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Are PS5 Consoles In Short Supply? Gamers Face Battle Buying Sony’s New System

KEY POINTS

  • Retailers such as Target are out of stock
  • The system goes for $499, but is $100 cheaper for a digital-only package
  • Sony didn’t stock shore shelves with PS5s because of the pandemic

Gamers on Thursday got their chance to snatch up the latest iteration from PlayStation but supply-chain issues and the pandemic are making it tough to buy.

Sony announced last week its PlayStation5 would be available to the general public on Nov. 12, and a week later in some regions — just not in stores. Pre-orders were available and some Twitter users suggested they were walking out of stores under the watchful eye of the unfortunate.

“What a year,” Jim Ryan, the president and CEO of Sony Interactive Entertainment, said in a statement Wednesday.

In announcing the launch plans last week, the company said that in the interest of keeping people safe during the pandemic, sales would

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Detection of a short, intense radio burst in Milky Way

Detection of a short, intense radio burst in Milky Way
Artist’s impression of a magnetar in outburst, showing complex magnetic field structureand beamed emission, here imagined as following a crust cracking episode. Credit: McGill University Graphic Design Team

New data from a Canadian-led team of astronomers, including researchers from the McGill Space Institute and McGill University Department of Physics, strongly suggest that magnetars—a type of neutron star believed to have an extremely powerful magnetic field—could be the source of some fast radio bursts (FRBs). Though much research has been done to explain the mysterious phenomenon, their source has thus far remained elusive and the subject of some debate.


First detection of an intense radio burst from a Galactic magnetar

On 28 April 2020, a team of approximately 50 students, postdocs and professors from the Canadian Hydrogen Intensity Mapping Experiment (CHIME) Fast Radio Burst Collaboration detected an unusually intense radio burst emanating from a nearby magnetar located in the Milky Way.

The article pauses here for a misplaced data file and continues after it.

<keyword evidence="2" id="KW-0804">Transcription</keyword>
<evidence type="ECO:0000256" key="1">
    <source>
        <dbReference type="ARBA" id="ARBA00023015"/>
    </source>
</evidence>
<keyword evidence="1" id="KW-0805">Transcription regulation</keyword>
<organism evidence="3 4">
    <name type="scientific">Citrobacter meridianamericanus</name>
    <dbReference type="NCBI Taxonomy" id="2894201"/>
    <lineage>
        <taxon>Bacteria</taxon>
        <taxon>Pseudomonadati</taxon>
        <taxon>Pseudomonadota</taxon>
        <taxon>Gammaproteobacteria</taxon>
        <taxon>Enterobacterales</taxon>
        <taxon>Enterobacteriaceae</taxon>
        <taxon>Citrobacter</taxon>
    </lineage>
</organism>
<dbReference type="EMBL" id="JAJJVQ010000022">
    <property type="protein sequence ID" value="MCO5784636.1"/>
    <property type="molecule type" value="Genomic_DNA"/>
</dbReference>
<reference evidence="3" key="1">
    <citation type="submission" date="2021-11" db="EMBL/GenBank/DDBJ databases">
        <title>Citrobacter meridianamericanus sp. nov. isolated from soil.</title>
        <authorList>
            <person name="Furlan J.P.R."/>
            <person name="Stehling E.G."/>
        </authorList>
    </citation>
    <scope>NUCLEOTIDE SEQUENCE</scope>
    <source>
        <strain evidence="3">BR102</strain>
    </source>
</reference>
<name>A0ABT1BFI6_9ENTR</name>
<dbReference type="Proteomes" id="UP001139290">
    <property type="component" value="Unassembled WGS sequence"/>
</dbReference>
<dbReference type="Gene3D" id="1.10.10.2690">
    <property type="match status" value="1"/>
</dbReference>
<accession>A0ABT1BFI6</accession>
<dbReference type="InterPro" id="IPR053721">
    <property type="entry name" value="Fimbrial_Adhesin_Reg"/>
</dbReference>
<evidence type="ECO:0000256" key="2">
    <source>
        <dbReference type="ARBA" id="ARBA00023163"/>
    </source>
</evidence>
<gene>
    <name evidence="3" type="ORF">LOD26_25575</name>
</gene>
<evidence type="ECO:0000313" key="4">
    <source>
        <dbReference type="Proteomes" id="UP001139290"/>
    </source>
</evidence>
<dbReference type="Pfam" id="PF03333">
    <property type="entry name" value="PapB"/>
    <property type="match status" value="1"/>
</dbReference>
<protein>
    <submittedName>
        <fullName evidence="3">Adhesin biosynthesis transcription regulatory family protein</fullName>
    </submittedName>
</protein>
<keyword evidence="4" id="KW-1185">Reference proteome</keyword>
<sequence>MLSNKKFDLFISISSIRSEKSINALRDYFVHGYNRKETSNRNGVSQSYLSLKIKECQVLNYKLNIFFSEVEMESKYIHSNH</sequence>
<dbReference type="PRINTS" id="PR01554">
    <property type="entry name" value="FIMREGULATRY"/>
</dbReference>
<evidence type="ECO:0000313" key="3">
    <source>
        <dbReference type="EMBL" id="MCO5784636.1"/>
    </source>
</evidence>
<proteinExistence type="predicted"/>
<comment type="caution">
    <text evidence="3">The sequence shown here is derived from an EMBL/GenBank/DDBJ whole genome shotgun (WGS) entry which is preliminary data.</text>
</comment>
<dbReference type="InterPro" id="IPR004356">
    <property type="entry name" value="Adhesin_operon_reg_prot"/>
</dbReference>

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TV industry falls short of off-camera inclusivity, study finds

LOS ANGELES — When Zendaya won last month’s Emmy Award for top drama series actress, her triumph seemed to underscore the TV industry’s progress toward inclusivity.

The “Euphoria” star became the second Black winner in the category in five years, following Viola Davis’ drought-ending win for “How to Get Away with Murder” in 2015.

But such success contrasts with the lag in diversity in behind-the-camera jobs and among TV executives as measured by the yardsticks of race and gender, according to a new University of California, Los Angeles, study released Thursday.

“There has been a lot of progress for women and people of color in front of the camera,” Darnell Hunt, dean of the school’s social sciences division and the study’s co-author, said in a statement. “Unfortunately, there has not been the same level of progress behind the camera.”

That’s most notable in Hollywood’s executive suites, where little has changed

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Study: TV industry falls short of off-camera inclusivity

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FILE – In this June 13, 2018 file photo, Channing Dungey arrives at the Women In Film Crystal and Lucy Awards in Beverly Hills, Calif. Dungey has been named chairman, Warner Bros. Television Group, starting her tenure at the studio early next year. The news was announced today by Ann Sarnoff, Chair and CEO, WarnerMedia Studios and Networks Group, to whom she will report. Dungey will succeed Peter Roth who will be stepping down from his Studio responsibilities running the TV Group and its operating divisions in early 2021.

Chris Pizzello/Invision/AP

When Zendaya won last month’s Emmy Award for top drama series actress, her triumph seemed to underscore the TV industry’s progress toward inclusivity.

The “Euphoria” star became the second Black winner in the category in five years, following Viola Davis’ drought-ending win for “How to Get Away with Murder” in 2015.

But such success contrasts

Read More

TV industry falls short of off-camera inclusivity

LOS ANGELES (AP) — When Zendaya won last month’s Emmy Award for top drama series actress, her triumph seemed to underscore the TV industry’s progress toward inclusivity.

The “Euphoria” star became the second Black winner in the category in five years, following Viola Davis’ drought-ending win for “How to Get Away with Murder” in 2015.

But such success contrasts with the lag in diversity in behind-the-camera jobs and among TV executives as measured by the yardsticks of race and gender, according to a new University of California, Los Angeles, study released Thursday.

“There has been a lot of progress for women and people of color in front of the camera,” Darnell Hunt, dean of the school’s social sciences division and the study’s co-author, said in a statement. “Unfortunately, there has not been the same level of progress behind the camera.”

That’s most notable in Hollywood’s executive suites, where little has

Read More